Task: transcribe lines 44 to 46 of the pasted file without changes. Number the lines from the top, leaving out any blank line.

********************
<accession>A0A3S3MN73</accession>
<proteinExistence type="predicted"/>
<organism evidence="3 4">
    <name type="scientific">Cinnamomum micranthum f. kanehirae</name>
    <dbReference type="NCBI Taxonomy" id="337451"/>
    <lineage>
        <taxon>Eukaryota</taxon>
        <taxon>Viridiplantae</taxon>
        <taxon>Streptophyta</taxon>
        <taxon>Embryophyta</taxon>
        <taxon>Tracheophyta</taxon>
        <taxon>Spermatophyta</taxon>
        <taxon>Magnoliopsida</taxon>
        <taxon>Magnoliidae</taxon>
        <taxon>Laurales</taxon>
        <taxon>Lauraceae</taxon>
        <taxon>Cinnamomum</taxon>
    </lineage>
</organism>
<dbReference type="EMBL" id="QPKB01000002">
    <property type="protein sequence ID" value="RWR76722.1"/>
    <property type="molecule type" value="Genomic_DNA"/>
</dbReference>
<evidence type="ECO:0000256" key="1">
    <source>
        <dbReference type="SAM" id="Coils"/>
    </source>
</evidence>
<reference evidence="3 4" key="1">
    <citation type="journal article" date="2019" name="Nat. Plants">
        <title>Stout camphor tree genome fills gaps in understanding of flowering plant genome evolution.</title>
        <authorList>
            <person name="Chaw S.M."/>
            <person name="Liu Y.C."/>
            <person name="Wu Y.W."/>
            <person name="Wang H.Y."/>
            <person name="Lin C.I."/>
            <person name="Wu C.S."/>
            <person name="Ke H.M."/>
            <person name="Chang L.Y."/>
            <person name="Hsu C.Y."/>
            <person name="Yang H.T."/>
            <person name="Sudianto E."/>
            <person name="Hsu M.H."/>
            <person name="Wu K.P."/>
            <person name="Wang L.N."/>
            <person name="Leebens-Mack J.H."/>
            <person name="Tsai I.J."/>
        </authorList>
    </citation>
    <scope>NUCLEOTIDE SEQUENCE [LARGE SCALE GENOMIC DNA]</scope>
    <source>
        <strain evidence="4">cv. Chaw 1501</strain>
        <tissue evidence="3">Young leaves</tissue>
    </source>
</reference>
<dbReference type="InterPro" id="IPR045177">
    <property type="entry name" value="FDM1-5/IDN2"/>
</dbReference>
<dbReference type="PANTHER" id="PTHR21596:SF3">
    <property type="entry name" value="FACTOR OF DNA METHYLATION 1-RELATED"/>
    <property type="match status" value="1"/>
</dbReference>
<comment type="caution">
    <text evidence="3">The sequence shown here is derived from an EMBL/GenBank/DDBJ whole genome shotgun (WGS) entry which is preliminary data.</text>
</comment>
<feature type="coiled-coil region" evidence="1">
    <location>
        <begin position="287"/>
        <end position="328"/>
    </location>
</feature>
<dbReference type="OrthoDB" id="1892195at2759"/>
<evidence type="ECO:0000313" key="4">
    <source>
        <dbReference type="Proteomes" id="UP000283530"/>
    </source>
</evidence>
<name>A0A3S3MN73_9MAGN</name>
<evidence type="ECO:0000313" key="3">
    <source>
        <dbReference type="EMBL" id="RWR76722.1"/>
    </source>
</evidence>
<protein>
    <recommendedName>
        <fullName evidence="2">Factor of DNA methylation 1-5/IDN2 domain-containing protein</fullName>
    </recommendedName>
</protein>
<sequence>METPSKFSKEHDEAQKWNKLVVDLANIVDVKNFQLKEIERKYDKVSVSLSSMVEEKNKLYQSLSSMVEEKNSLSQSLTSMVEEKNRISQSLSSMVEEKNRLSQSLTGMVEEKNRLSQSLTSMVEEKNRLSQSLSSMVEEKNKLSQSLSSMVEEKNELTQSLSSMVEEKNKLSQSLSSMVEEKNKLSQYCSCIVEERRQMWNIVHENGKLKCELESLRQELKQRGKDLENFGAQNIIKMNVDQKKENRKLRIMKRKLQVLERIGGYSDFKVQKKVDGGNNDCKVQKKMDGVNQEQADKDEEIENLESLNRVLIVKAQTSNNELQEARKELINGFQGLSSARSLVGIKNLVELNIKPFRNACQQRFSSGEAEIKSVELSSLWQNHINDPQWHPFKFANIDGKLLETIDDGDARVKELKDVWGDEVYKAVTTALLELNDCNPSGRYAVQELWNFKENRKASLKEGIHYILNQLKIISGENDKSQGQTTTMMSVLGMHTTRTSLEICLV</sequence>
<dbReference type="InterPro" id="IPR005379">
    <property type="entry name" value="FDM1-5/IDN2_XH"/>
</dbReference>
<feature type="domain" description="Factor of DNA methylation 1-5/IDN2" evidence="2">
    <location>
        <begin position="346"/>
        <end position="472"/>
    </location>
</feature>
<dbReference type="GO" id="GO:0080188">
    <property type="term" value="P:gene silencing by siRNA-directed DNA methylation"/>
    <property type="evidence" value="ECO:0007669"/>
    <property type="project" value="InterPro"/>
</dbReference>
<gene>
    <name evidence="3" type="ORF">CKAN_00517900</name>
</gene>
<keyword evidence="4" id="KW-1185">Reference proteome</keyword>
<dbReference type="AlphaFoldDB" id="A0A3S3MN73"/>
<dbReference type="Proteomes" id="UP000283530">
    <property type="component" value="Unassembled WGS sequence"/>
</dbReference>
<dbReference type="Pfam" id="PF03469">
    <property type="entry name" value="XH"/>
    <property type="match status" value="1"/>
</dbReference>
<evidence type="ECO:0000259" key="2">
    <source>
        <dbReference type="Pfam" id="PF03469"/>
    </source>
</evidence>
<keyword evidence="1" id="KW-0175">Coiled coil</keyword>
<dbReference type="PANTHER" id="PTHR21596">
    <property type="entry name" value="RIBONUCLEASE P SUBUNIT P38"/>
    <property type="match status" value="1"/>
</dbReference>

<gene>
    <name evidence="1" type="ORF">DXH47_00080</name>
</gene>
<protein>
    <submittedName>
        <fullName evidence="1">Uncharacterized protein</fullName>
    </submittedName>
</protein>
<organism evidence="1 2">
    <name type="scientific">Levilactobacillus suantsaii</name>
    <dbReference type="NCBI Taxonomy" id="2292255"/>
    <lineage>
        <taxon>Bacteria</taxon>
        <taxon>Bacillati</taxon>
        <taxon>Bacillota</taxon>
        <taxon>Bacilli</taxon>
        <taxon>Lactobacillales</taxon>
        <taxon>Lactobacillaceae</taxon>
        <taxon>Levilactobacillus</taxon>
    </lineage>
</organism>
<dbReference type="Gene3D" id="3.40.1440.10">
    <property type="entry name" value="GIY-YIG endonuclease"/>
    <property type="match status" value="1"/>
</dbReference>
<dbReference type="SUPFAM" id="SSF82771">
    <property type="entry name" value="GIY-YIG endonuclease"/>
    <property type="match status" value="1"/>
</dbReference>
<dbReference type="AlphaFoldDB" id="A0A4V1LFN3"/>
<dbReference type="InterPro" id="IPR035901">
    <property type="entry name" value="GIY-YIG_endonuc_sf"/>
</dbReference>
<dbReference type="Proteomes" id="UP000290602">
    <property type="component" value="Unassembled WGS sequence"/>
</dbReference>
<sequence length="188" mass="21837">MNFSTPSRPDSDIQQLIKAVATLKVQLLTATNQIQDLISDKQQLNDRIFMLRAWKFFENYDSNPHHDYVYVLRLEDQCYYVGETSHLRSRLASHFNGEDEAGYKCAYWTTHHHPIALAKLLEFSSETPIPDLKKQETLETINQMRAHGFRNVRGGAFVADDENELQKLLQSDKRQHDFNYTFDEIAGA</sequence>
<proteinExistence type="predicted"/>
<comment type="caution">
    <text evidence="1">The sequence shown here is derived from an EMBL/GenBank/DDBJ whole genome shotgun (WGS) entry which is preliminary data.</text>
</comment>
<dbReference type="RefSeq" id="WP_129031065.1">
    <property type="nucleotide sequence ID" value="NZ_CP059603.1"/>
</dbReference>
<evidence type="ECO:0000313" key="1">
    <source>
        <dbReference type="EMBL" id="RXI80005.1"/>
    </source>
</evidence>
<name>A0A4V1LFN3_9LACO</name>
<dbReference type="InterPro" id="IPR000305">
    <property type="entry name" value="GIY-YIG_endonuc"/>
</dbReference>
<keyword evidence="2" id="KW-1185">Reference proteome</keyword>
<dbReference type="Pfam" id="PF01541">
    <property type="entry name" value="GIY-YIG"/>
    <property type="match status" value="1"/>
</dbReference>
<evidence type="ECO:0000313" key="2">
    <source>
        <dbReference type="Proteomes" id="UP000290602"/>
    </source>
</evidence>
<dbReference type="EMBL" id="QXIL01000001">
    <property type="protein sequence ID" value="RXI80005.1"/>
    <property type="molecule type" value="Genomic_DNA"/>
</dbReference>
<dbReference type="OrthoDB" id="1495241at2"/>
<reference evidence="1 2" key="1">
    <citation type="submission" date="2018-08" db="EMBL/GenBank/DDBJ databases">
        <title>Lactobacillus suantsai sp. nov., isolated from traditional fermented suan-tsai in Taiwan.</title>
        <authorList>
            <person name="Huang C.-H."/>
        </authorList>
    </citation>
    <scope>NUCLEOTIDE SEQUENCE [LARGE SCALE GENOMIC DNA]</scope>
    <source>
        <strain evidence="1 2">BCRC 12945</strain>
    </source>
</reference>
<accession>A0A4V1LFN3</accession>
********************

            <person name="Hsu M.H."/>
            <person name="Wu K.P."/>
            <person name="Wang L.N."/>